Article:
Once, Venus Williams played tennis as if nothing else mattered.
She walked like a queen and made competition personal. "You beat
my sister; I owed you," she told one vanquished opponent. Her
body language, her stare-downs and her screeching forehands were
so street that tennis had no idea how to deal with her. After she
won, the teenage Venus would break into a magnificent smile. She
would cockily flip her racket, catch it and hop to the net with
hair beads aswing.
That girl is gone. Last Thursday the 24-year-old Williams, seeded
third at Wimbledon, lost to a 30th-ranked Croatian teenager,
Karolina Sprem, 7-6, 7-6. It wasn't a bad loss, really; Sprem is
a talented basher who had little to lose, and she benefited from
the atrocious work of chair umpire Ted Watts. In the second-set
tiebreaker, Watts lost all notion of the score, the lines and the
basic rules of the game and gave Sprem a point she hadn't won. At
1-2, after Sprem's first serve was called wide, Watts changed the
score to 2-2 and then allowed Sprem to serve again to the ad
court. That got him fired from Wimbledon, but the biggest shock
was Venus's response. She did nothing. "I just felt maybe I had
lost track," she would say later.
Venus won the ensuing point to go up 3-2, and then she too served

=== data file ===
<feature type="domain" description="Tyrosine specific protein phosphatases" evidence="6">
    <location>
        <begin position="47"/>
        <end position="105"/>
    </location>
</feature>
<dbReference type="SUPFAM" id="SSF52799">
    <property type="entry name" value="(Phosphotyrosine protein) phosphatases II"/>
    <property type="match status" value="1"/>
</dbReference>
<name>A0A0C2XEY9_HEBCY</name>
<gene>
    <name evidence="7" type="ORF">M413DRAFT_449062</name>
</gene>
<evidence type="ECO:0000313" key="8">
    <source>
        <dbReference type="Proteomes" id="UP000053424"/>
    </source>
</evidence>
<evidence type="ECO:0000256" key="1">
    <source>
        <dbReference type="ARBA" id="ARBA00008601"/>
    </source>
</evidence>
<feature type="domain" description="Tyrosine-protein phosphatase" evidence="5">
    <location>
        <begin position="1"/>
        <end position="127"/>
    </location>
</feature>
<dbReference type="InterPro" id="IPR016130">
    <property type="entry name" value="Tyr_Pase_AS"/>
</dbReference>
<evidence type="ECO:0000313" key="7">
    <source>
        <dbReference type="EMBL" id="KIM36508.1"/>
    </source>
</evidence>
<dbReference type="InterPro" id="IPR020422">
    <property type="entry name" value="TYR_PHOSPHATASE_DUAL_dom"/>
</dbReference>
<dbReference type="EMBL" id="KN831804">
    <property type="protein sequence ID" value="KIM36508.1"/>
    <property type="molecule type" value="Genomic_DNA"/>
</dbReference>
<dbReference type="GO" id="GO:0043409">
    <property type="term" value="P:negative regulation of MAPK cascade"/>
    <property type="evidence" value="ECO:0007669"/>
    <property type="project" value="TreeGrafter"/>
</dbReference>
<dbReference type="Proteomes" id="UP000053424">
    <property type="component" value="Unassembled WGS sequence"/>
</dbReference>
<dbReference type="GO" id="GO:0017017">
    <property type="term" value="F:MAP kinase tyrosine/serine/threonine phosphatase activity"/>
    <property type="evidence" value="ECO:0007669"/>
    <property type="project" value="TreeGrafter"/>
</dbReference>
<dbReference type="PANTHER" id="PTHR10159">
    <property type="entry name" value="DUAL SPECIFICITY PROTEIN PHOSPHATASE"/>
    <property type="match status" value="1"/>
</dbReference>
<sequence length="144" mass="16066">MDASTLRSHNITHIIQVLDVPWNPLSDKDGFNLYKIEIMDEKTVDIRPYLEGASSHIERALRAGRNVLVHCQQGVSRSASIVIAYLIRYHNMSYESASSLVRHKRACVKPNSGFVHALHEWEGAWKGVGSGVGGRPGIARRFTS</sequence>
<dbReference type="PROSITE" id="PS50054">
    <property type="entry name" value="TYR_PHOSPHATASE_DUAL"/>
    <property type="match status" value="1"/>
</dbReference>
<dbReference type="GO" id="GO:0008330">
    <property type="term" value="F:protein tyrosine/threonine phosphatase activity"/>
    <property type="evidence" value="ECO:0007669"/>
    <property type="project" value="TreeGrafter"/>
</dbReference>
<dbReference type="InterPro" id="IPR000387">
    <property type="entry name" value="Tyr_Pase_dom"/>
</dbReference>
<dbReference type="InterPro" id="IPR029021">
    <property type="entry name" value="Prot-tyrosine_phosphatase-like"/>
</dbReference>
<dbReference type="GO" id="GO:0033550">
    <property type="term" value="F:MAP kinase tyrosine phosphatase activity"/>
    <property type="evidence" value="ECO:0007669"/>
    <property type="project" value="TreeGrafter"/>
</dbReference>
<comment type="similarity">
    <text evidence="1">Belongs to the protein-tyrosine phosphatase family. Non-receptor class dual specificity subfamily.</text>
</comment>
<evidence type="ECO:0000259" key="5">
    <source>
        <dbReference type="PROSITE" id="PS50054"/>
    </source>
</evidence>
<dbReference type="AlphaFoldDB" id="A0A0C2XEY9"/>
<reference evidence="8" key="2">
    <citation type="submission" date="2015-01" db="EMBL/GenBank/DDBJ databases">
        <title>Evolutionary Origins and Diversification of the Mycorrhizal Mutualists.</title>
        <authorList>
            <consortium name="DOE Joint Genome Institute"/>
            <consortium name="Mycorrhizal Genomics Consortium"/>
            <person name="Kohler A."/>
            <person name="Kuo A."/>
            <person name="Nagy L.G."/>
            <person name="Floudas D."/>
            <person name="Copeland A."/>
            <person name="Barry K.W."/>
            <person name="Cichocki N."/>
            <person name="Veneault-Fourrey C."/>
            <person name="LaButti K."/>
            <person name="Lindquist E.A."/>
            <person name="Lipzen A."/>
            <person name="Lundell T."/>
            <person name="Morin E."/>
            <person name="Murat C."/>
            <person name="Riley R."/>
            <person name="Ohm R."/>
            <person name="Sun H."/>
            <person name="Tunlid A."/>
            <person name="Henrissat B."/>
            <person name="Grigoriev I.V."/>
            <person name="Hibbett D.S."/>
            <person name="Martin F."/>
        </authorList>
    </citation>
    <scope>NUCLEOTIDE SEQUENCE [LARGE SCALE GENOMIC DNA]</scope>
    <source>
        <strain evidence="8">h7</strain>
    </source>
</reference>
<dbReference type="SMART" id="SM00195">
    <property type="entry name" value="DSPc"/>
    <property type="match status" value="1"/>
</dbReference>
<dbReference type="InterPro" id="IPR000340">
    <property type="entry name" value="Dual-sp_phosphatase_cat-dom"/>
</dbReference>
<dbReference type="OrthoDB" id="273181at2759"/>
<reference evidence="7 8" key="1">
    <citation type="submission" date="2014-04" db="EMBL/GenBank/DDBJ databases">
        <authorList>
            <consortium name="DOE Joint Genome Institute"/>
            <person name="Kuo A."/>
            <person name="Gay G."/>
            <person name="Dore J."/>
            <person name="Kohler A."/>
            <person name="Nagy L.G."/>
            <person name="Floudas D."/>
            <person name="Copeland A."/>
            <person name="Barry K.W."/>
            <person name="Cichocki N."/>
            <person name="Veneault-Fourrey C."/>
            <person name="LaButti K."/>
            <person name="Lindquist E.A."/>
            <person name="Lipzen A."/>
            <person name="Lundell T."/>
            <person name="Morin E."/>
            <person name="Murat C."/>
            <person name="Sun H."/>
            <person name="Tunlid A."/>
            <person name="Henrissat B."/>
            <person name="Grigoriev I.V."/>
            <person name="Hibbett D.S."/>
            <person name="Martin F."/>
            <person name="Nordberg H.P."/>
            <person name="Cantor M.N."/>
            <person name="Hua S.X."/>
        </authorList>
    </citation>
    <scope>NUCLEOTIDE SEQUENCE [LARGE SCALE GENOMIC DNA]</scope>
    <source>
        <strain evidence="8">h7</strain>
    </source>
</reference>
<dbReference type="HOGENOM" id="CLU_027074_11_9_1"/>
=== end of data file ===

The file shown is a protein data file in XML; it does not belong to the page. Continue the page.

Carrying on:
to the ad court. Losing track of the score is not unheard of, but
playing three straight points from the same side of the court is
as bizarre as hitting a baseball and running to third base. "I'm
not an arguer," Venus would say, attempting to explain her
passivity. She went on to hold three set points but squandered
the last two with a double fault and a netted forehand volley.
She didn't show much concern then either.
More than most sports, pro tennis has its tone set at the top.
Injuries have sapped the women's tour this year, but just as
damaging has been the increasing disengagement of the game's two
dominant personalities. Serena Williams, considered the top
player despite her No. 10 ranking, is most animated when talking
about her acting jobs and dress designs. Venus has an
interior-design business on the side. The sisters'
well-roundedness is admirable, and their distraction--exacerbated
by injuries and the September murder of their sister Yetunde--is
all too human. But that doesn't alter its effect on the game.
Passion makes sports matter; passion turns fun and games into
serious business. Venus, as always these days, lost with class,
greeting Sprem at the net with a sweet smile. She hasn't won a
Grand Slam event in three years. If she doesn't care as much
anymore, why should anyone else?